As a child growing up in the Florida Keys I can remember swimming in our canal and discovering the wildlife surrounding me. Triggerfish, seahorses, needlefish, horseshoe crabs, jellyfish, barracuda, you name it. In the canal walls, we would spot lobster and an occasional octopus. It was a great introduction to ocean life.
When we moved away, I still had those wonderful memories in my head, and I had definitely gotten “sand in my shoes”. When we traveled back to the Keys to sell our house in the early 1990s, I went swimming in the canal once again, but it was a distinctly different experience. The water was murky and there was no life to be found, besides a few sad looking minnows. Gone were all the fascinating creatures. All of this happened in the span of less than ten years.
These days, I have found my way back to the Florida Keys. I spend my free time introducing my children to the wonders of the ocean. We are out on the water whenever humanly possible. Our favorite thing to do is to kayak out to a little island and check out all the wildlife surrounding us. But, though it is beautiful and full of life, we always find plenty of plastic to bring home with us. It’s safe to say we are full-blown plastic patrol ocean guardians.
In just this small slice of the ocean where we live, we try to make whatever difference we can in the quality of the waters surrounding us. If it’s plastic, or any type of garbage, it is coming home with us to be properly disposed of. But we are just one family, and every year, eight million tons of toxic plastic leak into our oceans. What if there was a product that could remove the plastic on a much larger scale? Well, there is!
In this time of the 2021 Climate Change Conference (COP26), when global elites jet-set to Europe and attend their soirees and talk of making change in the world, it is just that – only talk. One company is bypassing the private jets and Champagne galas and actually doing something about the plastic in our oceans and waterways. Richard Hardiman, founder and CEO of RanMarine Technology, a Netherlands based USV (Unmanned Surface Vessels) company, has developed a water-borne drone that harvests plastic waste from the world’s ports, harbors, rivers and marinas in an effort to reduce the effects of plastic pollution on the Earth’s oceans. It is called the WasteShark.
The WasteShark has been exported globally to the USA, UAE, UK, Australia and South Africa. Added to the WasteShark’s ability to collect waste, RanMarine has now also pioneered the collection of live data from water-borne drones, to measure water health quality. With 180 liters (47.5 gallons) of capacity and an eight hour runtime, this hardworking robot can remove 500kg (1100lb) of waste a day. The WasteShark is also easy to use and deploy. Using 4G onboard communications and an easy setup process, launching multiple drones has been made deliberately simple and easy for customers. Additionally, the drone uses advanced battery technology ensuring emission-free operation on the water, and not adding to the water’s pollution. This makes the WasteShark one of the solutions leading the way in the fight against plastic.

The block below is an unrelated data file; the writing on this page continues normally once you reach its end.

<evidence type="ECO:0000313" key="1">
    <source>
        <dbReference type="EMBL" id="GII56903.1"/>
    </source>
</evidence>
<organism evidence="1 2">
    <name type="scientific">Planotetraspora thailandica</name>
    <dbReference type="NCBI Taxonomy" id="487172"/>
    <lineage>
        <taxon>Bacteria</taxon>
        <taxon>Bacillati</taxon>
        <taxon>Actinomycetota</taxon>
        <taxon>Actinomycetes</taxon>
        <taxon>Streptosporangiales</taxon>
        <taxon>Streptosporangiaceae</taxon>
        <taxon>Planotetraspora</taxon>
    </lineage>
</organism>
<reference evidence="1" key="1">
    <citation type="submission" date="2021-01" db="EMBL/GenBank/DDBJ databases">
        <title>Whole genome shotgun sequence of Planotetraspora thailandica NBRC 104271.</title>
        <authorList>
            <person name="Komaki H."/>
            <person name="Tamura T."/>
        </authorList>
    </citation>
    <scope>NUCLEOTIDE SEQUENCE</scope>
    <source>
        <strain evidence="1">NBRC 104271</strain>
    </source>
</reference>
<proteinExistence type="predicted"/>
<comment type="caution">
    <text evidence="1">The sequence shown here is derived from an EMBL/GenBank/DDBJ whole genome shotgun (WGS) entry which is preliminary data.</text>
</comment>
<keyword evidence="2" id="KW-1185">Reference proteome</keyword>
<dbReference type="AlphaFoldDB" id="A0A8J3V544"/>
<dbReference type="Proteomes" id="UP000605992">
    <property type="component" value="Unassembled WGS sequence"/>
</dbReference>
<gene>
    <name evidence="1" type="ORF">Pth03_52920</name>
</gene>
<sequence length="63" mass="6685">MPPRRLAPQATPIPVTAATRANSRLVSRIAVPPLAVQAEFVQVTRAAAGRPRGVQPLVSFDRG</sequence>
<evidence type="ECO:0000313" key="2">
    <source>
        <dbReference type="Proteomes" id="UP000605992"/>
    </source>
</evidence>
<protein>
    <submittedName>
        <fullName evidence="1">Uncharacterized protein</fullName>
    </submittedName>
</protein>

The WasteShark can work both manually, operated with a remote, and fully autonomously. The autonomous WasteShark can detect when its battery is low and when its basket is full. It will then return to its docking station, or SharkPod. The WasteShark is equipped for collision avoidance, and is perfect for canals, ports and along waterlines where plastics inevitably meet the ocean. Currently there is one size available, and is not made for open-ocean navigation, but RanMarine is working on a larger WasteShark that can be used for this purpose.
RanMarine will be receiving the innovation award for the WasteShark and will also introduce the SharkPod, the world’s first autonomous floating docking station for waste-clearing drones, at CES 2022 in Las Vegas January 5-8. With the ability to deploy, dock and charge up to five WasteShark drones at any time, this latest tool in pollution-fighting technology will enable ports, harbors and cities to operate a twenty-four hour autonomous solution to remove floating waste from the water. With the ability to remove one ton of waste per drone per day, RanMarine expects the SharkPod to be capable of removing up to one hundred tons or more of debris and waste per month. With the prototype unit that will be deployed in 2022, drones will be able to dock, discharge waste, recharge and redeploy on a continuous twenty-four hour basis, all from a centrally controlled online environment.
You can watch the WasteShark in action here.
I don’t know about you, but I want one.
This article was originally published on OpsLens.com.